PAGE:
absence of radiographic progression, and also based on whether patients
had: >=5 CTCs per 7.5 mL of blood, they can be arranged into four groups
(see Table 2).
It is not surprising that patients with greater
numbers of CTCs — in addition to radiographic evidence of worsening
disease — have the most dismal outcome. Conversely, fewer CTCs and lack
of radiographic progression confers longer survival. But when we compare
patients who have just one of these two findings (either greater numbers
of CTCs or radiographic progression), we find that CTCs are the more
important marker for disease status.
As with any emerging technology, the prospects
for application appear endless, and each question answered seems to
raise more. For example:
- Can CTC detection find occult malignancy?
- What is the utility of this technology in establishing a primary
- Is there any role in primary cancer screening?
- What does enumeration of CTCs reveal about tumor biology?
- Does a greater number indicate vascularity or predisposition to
- Will this help determine whether or not patients with operable
cancer require adjuvant chemotherapy?
Current clinical research
This field remains largely untapped in
clinical settings. Newer CTC assays have not yet gained enough
clinical inertia and, subsequently, many physicians still do not
consider them to be a part of the oncologist’s armament. But
Cellsearch has been approved by the FDA, and there is currently a
trial underway designed to establish the usefulness of CTC
The presence of CTC in peripheral blood during or
after adjuvant therapy is associated with poor prognosis,30
and so it could be argued that their presence during treatment is reason
for patients to switch to different therapy. S0500 by the The Southwest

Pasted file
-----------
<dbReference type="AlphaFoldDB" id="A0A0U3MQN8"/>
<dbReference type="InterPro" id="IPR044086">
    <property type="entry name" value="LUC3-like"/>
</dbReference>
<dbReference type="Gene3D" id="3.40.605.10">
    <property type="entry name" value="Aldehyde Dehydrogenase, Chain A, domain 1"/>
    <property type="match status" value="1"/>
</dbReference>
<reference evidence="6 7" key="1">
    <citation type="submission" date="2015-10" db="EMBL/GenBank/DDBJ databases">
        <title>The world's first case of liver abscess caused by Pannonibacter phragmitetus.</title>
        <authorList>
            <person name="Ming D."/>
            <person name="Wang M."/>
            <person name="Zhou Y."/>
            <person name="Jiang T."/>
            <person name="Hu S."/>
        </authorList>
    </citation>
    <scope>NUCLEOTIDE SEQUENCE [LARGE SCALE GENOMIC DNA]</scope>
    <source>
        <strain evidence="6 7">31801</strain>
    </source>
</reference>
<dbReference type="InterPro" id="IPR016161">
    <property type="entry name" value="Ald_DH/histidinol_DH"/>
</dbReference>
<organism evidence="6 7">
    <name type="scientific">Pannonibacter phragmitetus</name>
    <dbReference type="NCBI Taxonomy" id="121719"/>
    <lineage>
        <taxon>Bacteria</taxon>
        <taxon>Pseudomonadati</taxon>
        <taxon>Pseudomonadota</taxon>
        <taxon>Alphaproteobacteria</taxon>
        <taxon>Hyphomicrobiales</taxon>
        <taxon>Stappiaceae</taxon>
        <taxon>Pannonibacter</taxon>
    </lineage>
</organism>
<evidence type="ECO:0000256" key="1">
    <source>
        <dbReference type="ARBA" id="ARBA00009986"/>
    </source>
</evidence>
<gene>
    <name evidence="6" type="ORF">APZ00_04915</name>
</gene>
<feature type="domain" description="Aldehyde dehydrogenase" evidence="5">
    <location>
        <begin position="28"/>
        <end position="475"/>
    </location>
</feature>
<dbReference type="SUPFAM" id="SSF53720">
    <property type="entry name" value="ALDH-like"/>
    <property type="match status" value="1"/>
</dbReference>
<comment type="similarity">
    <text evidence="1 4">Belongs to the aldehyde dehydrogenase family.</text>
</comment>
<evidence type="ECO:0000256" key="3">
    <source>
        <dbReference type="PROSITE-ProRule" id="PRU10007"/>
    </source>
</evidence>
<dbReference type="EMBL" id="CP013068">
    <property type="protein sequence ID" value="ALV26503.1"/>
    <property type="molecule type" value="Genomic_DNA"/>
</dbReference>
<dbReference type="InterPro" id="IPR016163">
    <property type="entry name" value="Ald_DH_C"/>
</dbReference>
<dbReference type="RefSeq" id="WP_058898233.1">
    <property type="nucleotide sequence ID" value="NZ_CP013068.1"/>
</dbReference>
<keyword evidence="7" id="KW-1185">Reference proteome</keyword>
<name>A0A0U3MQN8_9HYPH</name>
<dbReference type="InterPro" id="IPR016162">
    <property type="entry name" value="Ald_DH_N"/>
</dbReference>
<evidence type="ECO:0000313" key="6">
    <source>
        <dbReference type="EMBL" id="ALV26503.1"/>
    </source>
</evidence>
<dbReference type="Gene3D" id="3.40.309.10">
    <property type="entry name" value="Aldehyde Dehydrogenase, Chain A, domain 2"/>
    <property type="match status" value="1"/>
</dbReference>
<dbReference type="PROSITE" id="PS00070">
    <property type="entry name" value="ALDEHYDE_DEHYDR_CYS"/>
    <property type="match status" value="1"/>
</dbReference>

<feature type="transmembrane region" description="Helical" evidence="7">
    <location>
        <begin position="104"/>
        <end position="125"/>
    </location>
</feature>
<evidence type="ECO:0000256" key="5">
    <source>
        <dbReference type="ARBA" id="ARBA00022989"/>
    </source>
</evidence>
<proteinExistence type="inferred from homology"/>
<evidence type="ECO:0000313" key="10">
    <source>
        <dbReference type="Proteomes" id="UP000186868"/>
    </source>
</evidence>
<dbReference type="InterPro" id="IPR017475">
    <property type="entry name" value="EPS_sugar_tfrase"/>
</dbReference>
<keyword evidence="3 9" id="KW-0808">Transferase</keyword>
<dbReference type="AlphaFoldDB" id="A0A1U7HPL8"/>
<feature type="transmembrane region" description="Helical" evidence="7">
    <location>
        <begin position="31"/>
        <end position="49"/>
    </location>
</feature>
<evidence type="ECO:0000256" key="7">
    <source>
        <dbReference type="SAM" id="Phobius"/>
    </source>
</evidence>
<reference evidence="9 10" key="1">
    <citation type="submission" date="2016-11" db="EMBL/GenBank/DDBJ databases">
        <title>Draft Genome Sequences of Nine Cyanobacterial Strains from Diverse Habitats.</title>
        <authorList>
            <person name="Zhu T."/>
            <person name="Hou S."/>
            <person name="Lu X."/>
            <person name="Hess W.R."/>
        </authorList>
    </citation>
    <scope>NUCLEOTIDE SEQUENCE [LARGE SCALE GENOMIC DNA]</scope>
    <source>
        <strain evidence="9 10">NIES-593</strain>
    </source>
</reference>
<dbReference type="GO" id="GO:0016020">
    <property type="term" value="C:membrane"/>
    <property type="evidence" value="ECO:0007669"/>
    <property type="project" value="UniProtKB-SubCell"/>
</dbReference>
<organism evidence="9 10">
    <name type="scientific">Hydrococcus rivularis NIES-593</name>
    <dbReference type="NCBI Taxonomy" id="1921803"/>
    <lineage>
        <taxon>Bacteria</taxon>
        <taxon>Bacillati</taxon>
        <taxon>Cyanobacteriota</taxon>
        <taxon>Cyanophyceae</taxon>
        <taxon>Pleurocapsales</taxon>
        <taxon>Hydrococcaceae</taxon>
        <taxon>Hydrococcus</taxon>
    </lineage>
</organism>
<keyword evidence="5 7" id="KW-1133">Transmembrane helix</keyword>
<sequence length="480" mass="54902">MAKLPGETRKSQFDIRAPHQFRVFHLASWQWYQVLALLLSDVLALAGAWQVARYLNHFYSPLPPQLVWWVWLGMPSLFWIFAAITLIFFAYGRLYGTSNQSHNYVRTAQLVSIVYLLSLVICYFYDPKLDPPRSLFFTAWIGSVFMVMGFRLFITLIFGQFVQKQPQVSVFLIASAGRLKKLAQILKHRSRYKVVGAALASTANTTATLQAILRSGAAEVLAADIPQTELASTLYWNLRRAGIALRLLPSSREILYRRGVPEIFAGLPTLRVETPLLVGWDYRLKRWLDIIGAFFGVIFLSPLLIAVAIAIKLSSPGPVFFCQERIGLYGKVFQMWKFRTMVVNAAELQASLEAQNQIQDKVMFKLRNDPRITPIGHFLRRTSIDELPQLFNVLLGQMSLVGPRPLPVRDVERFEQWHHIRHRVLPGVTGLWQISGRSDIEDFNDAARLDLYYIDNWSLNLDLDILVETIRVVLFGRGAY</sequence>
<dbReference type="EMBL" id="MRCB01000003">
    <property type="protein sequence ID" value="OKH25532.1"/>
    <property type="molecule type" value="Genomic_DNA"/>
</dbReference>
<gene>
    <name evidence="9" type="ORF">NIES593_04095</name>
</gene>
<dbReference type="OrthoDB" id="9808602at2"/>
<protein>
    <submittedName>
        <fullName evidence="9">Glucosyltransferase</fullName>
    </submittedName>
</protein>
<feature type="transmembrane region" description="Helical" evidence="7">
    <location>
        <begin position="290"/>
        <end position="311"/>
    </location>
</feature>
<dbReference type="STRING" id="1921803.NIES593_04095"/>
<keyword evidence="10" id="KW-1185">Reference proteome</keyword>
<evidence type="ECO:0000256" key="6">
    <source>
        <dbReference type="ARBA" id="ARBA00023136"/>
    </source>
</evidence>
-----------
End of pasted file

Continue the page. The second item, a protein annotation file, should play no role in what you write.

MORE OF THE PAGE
Oncology Group addresses this issue. The study is designed to record the
number of CTCs for breast-cancer patients who are about to begin
systemic therapy. Three weeks later, CTCs again will be counted. For
patients with =5 CTC in 7.5 mL of blood,
however, who still have this number after three weeks of chemo, will be
considered equivalent to treatment failure. Patients in this so-called
treatment-failure group will then be randomized into two arms as
follows: 1) Either they will continue with therapy and be monitored for
clinical or radiographic progression per standard protocol, or 2) they
will discontinue the apparently ineffective chemoregimen in favor of
some alternative, which may prove beneficial.31
Currently, the American Society of Clinical
Oncology feels that there is insufficient evidence to support routine
CTC monitoring for clinical practice.32 This field is rapidly
evolving, however, and new techniques are being developed. Ongoing
trials demonstrate that CTCs can be enumerated and characterized to
provide prognostic and predictive information. Tumor-cell analysis
allows for detection of therapeutic targets. Additionally, longitudinal